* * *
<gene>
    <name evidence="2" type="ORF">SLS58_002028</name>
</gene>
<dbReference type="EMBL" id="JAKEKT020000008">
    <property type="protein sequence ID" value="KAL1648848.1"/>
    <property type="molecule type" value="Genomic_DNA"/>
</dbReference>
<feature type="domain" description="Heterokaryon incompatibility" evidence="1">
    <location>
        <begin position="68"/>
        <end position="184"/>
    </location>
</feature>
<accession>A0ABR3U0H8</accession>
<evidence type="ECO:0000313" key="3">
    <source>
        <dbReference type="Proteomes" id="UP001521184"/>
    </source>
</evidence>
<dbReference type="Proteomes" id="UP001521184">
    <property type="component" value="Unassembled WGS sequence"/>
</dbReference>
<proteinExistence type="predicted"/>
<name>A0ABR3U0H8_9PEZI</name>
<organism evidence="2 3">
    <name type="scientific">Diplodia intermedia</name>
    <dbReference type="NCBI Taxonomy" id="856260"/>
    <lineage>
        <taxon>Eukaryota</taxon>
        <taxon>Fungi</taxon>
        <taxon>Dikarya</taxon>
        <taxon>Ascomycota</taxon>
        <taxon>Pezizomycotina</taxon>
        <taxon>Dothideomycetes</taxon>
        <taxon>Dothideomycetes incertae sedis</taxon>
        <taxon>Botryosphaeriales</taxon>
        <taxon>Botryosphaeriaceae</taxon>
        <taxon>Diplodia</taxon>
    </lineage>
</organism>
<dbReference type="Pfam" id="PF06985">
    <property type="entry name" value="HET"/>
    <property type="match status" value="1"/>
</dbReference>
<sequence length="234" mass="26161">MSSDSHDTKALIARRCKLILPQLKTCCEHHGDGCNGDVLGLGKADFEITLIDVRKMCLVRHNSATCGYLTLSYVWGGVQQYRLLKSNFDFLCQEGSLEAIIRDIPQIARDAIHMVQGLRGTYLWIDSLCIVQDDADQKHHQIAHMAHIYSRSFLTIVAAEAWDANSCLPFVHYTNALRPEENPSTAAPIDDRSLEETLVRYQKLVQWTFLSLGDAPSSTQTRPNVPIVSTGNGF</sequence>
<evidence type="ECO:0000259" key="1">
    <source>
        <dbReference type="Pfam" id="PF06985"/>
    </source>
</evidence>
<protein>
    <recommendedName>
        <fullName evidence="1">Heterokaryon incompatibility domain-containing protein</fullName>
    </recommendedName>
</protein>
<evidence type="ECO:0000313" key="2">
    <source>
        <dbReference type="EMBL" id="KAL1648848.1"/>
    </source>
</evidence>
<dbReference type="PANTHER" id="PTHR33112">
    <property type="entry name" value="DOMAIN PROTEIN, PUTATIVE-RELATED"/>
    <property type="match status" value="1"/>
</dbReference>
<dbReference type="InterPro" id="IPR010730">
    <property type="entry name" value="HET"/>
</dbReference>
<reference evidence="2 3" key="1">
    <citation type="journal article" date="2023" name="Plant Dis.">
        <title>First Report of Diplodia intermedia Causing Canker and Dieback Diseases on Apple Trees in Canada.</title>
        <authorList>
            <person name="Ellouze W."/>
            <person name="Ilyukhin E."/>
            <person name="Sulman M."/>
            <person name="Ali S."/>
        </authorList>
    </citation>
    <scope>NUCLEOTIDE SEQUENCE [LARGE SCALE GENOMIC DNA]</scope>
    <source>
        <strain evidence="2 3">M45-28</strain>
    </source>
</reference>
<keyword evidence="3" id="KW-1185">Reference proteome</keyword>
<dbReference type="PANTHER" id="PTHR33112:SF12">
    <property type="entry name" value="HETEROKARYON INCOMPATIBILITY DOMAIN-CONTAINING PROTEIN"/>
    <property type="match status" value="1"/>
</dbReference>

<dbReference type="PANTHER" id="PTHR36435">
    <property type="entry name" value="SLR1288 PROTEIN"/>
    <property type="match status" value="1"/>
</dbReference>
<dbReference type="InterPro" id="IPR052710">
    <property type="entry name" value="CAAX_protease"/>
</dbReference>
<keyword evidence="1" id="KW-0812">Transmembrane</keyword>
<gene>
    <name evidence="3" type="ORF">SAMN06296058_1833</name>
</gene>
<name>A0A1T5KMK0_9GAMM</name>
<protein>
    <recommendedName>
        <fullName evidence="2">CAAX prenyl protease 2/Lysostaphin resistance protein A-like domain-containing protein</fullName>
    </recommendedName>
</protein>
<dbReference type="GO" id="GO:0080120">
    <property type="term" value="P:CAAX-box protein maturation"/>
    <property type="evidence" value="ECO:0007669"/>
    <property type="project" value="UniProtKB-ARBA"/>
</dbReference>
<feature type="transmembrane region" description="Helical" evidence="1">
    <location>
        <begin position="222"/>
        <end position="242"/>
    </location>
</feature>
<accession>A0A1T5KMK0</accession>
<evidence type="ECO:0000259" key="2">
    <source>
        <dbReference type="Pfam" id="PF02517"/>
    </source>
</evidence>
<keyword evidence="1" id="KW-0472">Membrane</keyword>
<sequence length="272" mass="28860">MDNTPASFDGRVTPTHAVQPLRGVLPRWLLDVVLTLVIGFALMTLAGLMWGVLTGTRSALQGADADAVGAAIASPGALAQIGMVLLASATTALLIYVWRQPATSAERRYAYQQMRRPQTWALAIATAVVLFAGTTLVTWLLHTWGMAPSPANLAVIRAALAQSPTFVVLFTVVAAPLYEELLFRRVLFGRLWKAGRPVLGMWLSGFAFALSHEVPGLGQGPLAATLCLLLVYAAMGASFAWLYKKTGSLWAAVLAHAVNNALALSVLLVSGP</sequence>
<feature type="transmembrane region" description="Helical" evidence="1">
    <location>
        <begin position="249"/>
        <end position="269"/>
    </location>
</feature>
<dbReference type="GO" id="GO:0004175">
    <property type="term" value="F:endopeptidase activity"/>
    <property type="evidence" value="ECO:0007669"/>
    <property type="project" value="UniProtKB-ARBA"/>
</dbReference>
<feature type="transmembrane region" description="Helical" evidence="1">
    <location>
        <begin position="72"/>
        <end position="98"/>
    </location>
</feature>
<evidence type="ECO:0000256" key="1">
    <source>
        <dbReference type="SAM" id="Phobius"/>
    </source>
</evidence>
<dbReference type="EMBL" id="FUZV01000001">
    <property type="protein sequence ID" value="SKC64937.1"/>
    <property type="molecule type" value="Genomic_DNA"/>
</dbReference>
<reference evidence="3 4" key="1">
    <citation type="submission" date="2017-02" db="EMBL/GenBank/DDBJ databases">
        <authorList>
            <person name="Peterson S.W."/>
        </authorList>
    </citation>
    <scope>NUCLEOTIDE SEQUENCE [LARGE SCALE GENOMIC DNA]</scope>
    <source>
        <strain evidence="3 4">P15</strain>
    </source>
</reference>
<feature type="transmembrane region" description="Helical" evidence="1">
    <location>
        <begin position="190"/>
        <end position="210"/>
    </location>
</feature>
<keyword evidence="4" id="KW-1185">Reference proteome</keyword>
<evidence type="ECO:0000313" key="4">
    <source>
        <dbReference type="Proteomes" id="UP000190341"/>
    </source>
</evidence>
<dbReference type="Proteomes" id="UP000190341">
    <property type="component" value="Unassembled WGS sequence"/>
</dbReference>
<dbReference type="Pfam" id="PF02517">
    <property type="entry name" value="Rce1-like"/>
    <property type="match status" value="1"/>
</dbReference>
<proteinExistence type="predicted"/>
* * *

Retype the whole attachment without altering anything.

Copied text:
<gene>
    <name evidence="2" type="ORF">SLS58_002028</name>
</gene>
<dbReference type="EMBL" id="JAKEKT020000008">
    <property type="protein sequence ID" value="KAL1648848.1"/>
    <property type="molecule type" value="Genomic_DNA"/>
</dbReference>
<feature type="domain" description="Heterokaryon incompatibility" evidence="1">
    <location>
        <begin position="68"/>
        <end position="184"/>
    </location>
</feature>
<accession>A0ABR3U0H8</accession>
<evidence type="ECO:0000313" key="3">
    <source>
        <dbReference type="Proteomes" id="UP001521184"/>
    </source>
</evidence>
<dbReference type="Proteomes" id="UP001521184">
    <property type="component" value="Unassembled WGS sequence"/>
</dbReference>
<proteinExistence type="predicted"/>
<name>A0ABR3U0H8_9PEZI</name>
<organism evidence="2 3">
    <name type="scientific">Diplodia intermedia</name>
    <dbReference type="NCBI Taxonomy" id="856260"/>
    <lineage>
        <taxon>Eukaryota</taxon>
        <taxon>Fungi</taxon>
        <taxon>Dikarya</taxon>
        <taxon>Ascomycota</taxon>
        <taxon>Pezizomycotina</taxon>
        <taxon>Dothideomycetes</taxon>
        <taxon>Dothideomycetes incertae sedis</taxon>
        <taxon>Botryosphaeriales</taxon>
        <taxon>Botryosphaeriaceae</taxon>
        <taxon>Diplodia</taxon>
    </lineage>
</organism>
<dbReference type="Pfam" id="PF06985">
    <property type="entry name" value="HET"/>
    <property type="match status" value="1"/>
</dbReference>
<sequence length="234" mass="26161">MSSDSHDTKALIARRCKLILPQLKTCCEHHGDGCNGDVLGLGKADFEITLIDVRKMCLVRHNSATCGYLTLSYVWGGVQQYRLLKSNFDFLCQEGSLEAIIRDIPQIARDAIHMVQGLRGTYLWIDSLCIVQDDADQKHHQIAHMAHIYSRSFLTIVAAEAWDANSCLPFVHYTNALRPEENPSTAAPIDDRSLEETLVRYQKLVQWTFLSLGDAPSSTQTRPNVPIVSTGNGF</sequence>
<evidence type="ECO:0000259" key="1">
    <source>
        <dbReference type="Pfam" id="PF06985"/>
    </source>
</evidence>
<protein>
    <recommendedName>
        <fullName evidence="1">Heterokaryon incompatibility domain-containing protein</fullName>
    </recommendedName>
</protein>
<evidence type="ECO:0000313" key="2">
    <source>
        <dbReference type="EMBL" id="KAL1648848.1"/>
    </source>
</evidence>
<dbReference type="PANTHER" id="PTHR33112">
    <property type="entry name" value="DOMAIN PROTEIN, PUTATIVE-RELATED"/>
    <property type="match status" value="1"/>
</dbReference>
<dbReference type="InterPro" id="IPR010730">
    <property type="entry name" value="HET"/>
</dbReference>
<reference evidence="2 3" key="1">
    <citation type="journal article" date="2023" name="Plant Dis.">
        <title>First Report of Diplodia intermedia Causing Canker and Dieback Diseases on Apple Trees in Canada.</title>
        <authorList>
            <person name="Ellouze W."/>
            <person name="Ilyukhin E."/>
            <person name="Sulman M."/>
            <person name="Ali S."/>
        </authorList>
    </citation>
    <scope>NUCLEOTIDE SEQUENCE [LARGE SCALE GENOMIC DNA]</scope>
    <source>
        <strain evidence="2 3">M45-28</strain>
    </source>
</reference>
<keyword evidence="3" id="KW-1185">Reference proteome</keyword>
<dbReference type="PANTHER" id="PTHR33112:SF12">
    <property type="entry name" value="HETEROKARYON INCOMPATIBILITY DOMAIN-CONTAINING PROTEIN"/>
    <property type="match status" value="1"/>
</dbReference>

<dbReference type="PANTHER" id="PTHR36435">
    <property type="entry name" value="SLR1288 PROTEIN"/>
    <property type="match status" value="1"/>
</dbReference>
<dbReference type="InterPro" id="IPR052710">
    <property type="entry name" value="CAAX_protease"/>
</dbReference>
<keyword evidence="1" id="KW-0812">Transmembrane</keyword>
<gene>
    <name evidence="3" type="ORF">SAMN06296058_1833</name>
</gene>
<name>A0A1T5KMK0_9GAMM</name>
<protein>
    <recommendedName>
        <fullName evidence="2">CAAX prenyl protease 2/Lysostaphin resistance protein A-like domain-containing protein</fullName>
    </recommendedName>
</protein>
<dbReference type="GO" id="GO:0080120">
    <property type="term" value="P:CAAX-box protein maturation"/>
    <property type="evidence" value="ECO:0007669"/>
    <property type="project" value="UniProtKB-ARBA"/>
</dbReference>
<feature type="transmembrane region" description="Helical" evidence="1">
    <location>
        <begin position="222"/>
        <end position="242"/>
    </location>
</feature>
<accession>A0A1T5KMK0</accession>
<evidence type="ECO:0000259" key="2">
    <source>
        <dbReference type="Pfam" id="PF02517"/>
    </source>
</evidence>
<keyword evidence="1" id="KW-0472">Membrane</keyword>
<sequence length="272" mass="28860">MDNTPASFDGRVTPTHAVQPLRGVLPRWLLDVVLTLVIGFALMTLAGLMWGVLTGTRSALQGADADAVGAAIASPGALAQIGMVLLASATTALLIYVWRQPATSAERRYAYQQMRRPQTWALAIATAVVLFAGTTLVTWLLHTWGMAPSPANLAVIRAALAQSPTFVVLFTVVAAPLYEELLFRRVLFGRLWKAGRPVLGMWLSGFAFALSHEVPGLGQGPLAATLCLLLVYAAMGASFAWLYKKTGSLWAAVLAHAVNNALALSVLLVSGP</sequence>
<feature type="transmembrane region" description="Helical" evidence="1">
    <location>
        <begin position="249"/>
        <end position="269"/>
    </location>
</feature>
<dbReference type="GO" id="GO:0004175">
    <property type="term" value="F:endopeptidase activity"/>
    <property type="evidence" value="ECO:0007669"/>
    <property type="project" value="UniProtKB-ARBA"/>
</dbReference>
<feature type="transmembrane region" description="Helical" evidence="1">
    <location>
        <begin position="72"/>
        <end position="98"/>
    </location>
</feature>
<evidence type="ECO:0000256" key="1">
    <source>
        <dbReference type="SAM" id="Phobius"/>
    </source>
</evidence>
<dbReference type="EMBL" id="FUZV01000001">
    <property type="protein sequence ID" value="SKC64937.1"/>
    <property type="molecule type" value="Genomic_DNA"/>
</dbReference>
<reference evidence="3 4" key="1">
    <citation type="submission" date="2017-02" db="EMBL/GenBank/DDBJ databases">
        <authorList>
            <person name="Peterson S.W."/>
        </authorList>
    </citation>
    <scope>NUCLEOTIDE SEQUENCE [LARGE SCALE GENOMIC DNA]</scope>
    <source>
        <strain evidence="3 4">P15</strain>
    </source>
</reference>
<feature type="transmembrane region" description="Helical" evidence="1">
    <location>
        <begin position="190"/>
        <end position="210"/>
    </location>
</feature>
<keyword evidence="4" id="KW-1185">Reference proteome</keyword>
<evidence type="ECO:0000313" key="4">
    <source>
        <dbReference type="Proteomes" id="UP000190341"/>
    </source>
</evidence>
<dbReference type="Proteomes" id="UP000190341">
    <property type="component" value="Unassembled WGS sequence"/>
</dbReference>
<dbReference type="Pfam" id="PF02517">
    <property type="entry name" value="Rce1-like"/>
    <property type="match status" value="1"/>
</dbReference>
<proteinExistence type="predicted"/>